AHCA CEO Mark Parkinson

The panel of experts that advises Congress on Medicare-related decisions is once recommending that skilled nursing facilities receive a whack to their payments, and provider advocates aren’t happy about it.

As first reported last month, the Medicare Payment Advisory Commission is advocating the elimination of the fiscal 2020 update to Medicare base payment rates for SNFs. That recommendation was first floated in December. The commission took its final vote on it last week and will share its formal report with Congress in March.

Provider groups didn’t mince words after hearing about MedPAC’s decision, which is nonbinding.

“This recommendation is ridiculous,” Mark Parkinson, president and CEO of the American Health Care Association, told McKnight’s on Tuesday. “Hundreds of nursing facilities across the country have gone bankrupt in the last year. Thousands are potentially at risk. To suggest that we should protect Medicare beneficiaries by making the situation for providers worse is absurd.”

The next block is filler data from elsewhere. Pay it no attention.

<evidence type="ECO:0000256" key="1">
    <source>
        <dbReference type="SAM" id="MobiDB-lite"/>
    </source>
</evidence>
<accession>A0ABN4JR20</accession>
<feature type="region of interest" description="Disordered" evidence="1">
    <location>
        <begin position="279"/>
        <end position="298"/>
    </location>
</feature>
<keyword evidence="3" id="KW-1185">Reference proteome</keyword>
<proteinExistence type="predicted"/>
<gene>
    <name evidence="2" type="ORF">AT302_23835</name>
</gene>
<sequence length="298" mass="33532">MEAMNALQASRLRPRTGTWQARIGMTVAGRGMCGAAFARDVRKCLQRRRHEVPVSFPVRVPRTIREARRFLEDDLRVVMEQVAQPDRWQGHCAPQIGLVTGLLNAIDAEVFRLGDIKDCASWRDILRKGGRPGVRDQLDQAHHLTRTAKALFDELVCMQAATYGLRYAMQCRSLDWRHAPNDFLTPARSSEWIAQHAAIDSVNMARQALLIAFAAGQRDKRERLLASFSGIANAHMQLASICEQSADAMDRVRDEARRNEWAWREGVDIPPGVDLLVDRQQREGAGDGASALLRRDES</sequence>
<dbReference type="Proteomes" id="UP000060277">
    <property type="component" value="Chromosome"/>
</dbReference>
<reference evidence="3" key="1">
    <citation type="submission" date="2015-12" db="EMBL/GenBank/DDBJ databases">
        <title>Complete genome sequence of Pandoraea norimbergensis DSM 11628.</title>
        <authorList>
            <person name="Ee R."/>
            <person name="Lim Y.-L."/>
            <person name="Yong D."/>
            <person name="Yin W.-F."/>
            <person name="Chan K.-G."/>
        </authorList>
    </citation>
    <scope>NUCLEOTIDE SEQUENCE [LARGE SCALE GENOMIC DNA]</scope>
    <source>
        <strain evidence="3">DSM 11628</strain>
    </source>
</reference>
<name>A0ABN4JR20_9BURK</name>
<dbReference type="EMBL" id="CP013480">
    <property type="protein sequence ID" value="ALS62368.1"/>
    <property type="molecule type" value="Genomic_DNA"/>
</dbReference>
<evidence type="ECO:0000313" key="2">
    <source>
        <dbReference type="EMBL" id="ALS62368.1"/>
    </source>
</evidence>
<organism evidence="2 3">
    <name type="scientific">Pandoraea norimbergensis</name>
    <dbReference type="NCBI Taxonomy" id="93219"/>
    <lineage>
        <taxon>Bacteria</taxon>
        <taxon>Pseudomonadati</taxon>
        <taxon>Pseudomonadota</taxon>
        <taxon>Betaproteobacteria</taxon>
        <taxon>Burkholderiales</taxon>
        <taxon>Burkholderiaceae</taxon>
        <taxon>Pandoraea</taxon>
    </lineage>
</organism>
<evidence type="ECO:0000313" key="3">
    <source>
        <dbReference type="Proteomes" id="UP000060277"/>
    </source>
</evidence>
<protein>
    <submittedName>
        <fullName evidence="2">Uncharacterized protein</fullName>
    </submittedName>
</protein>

Commissioners said in December that the flat payment proposal for SNFs is based on the industry having adequate access to capital, Medicare margins of 11.2%, and a steady supply of skilled care beds. About 89% of Medicare beneficiaries live in a county with three-plus SNFs, a presentation to commissioners noted.

LeadingAge officials said those numbers don’t account for the full context around Medicaid, fee-for-service Medicare, and privately administered advantage plans. With the industry now preparing for the Patient-Driven Payment Model, any reductions in reimbursement would “further erode” the supply of mission-driven, nonprofit eldercare providers, warned Aaron Tripp, LeadingAge’s VP of reimbursement and financing policy.

“The payment recommendations seem to emanate from Medicare margins that do not tell the complete picture about health services organizations and their financial viability for Medicare beneficiaries,” Tripp said.

Others, such as inpatient rehab facilities and home health agencies, would fare even worse should MedPAC have its way. The panel is urging 5% reductions in payments for both provider types, the American Hospital Association noted in a blog post.